Computer Security Technical Vulnerability Reporting Program- A program that deals with technical weaknesses in commercially available hardware, firmware and software products.


Data Access Arrangement - The electronic interface and modem within a computer that is required for any device connected to a public telephone line. DAA's are present in fax machines, PBXs, set-top boxes, and alarm systems.

A background process that runs a specified operation at predetermine times or in response to particular events.

Defence Advanced Research Projects Agency - the organization that sponsered ARPANET, the defense network responsible for standardizing the TCP/IP protocols and giving birth to the Internet.

Digital Audio Tape - a digital storage media type, capable of string up to 24 gigabytes of data.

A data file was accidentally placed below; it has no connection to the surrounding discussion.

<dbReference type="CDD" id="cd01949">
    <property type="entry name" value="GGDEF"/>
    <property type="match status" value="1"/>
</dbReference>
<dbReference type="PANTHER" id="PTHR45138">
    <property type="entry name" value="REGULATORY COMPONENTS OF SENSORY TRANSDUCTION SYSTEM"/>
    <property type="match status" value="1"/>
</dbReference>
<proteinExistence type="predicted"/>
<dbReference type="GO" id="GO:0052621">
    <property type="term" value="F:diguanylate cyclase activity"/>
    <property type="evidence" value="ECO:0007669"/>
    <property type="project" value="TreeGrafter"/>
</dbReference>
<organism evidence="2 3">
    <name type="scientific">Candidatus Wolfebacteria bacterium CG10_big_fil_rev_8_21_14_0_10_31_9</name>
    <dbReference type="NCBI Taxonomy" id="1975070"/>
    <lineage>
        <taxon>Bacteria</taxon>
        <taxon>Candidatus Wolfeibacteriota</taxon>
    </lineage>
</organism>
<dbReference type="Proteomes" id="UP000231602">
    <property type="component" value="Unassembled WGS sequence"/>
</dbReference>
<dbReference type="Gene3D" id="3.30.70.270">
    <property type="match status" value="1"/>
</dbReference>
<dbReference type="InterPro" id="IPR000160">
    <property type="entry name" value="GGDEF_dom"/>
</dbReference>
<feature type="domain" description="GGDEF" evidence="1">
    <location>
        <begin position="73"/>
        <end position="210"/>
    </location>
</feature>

Information that has been translated into a form that is more convenient to move or process. Data is information converted into binary or digital form.

A compilation of data that is organized in such away as to facilitate easy access, management, and access.

According to RFC 1594, "a self-contained, independent entity of data carrying sufficient information to be routed from the source to the destination computer without reliance on earlier exchanges between this source and destination computer and the transporting network."

Data Driven Attack
A form of attack that is carried out by malliciously encoding a seemingly innocuous piece of data, which is executed by a user or a process to unknowingly cause damage. A data driven attack is a concern for firewalls, since it may get through the firewall in data form and launch an attack against a system behind the firewall.

A special program used to find errors in other programs. It allows a programmer to examine and correct errors.

The process of decoding data that has been encrypted into a secret format. Decryption requires a secret key or password.

Demon Dialer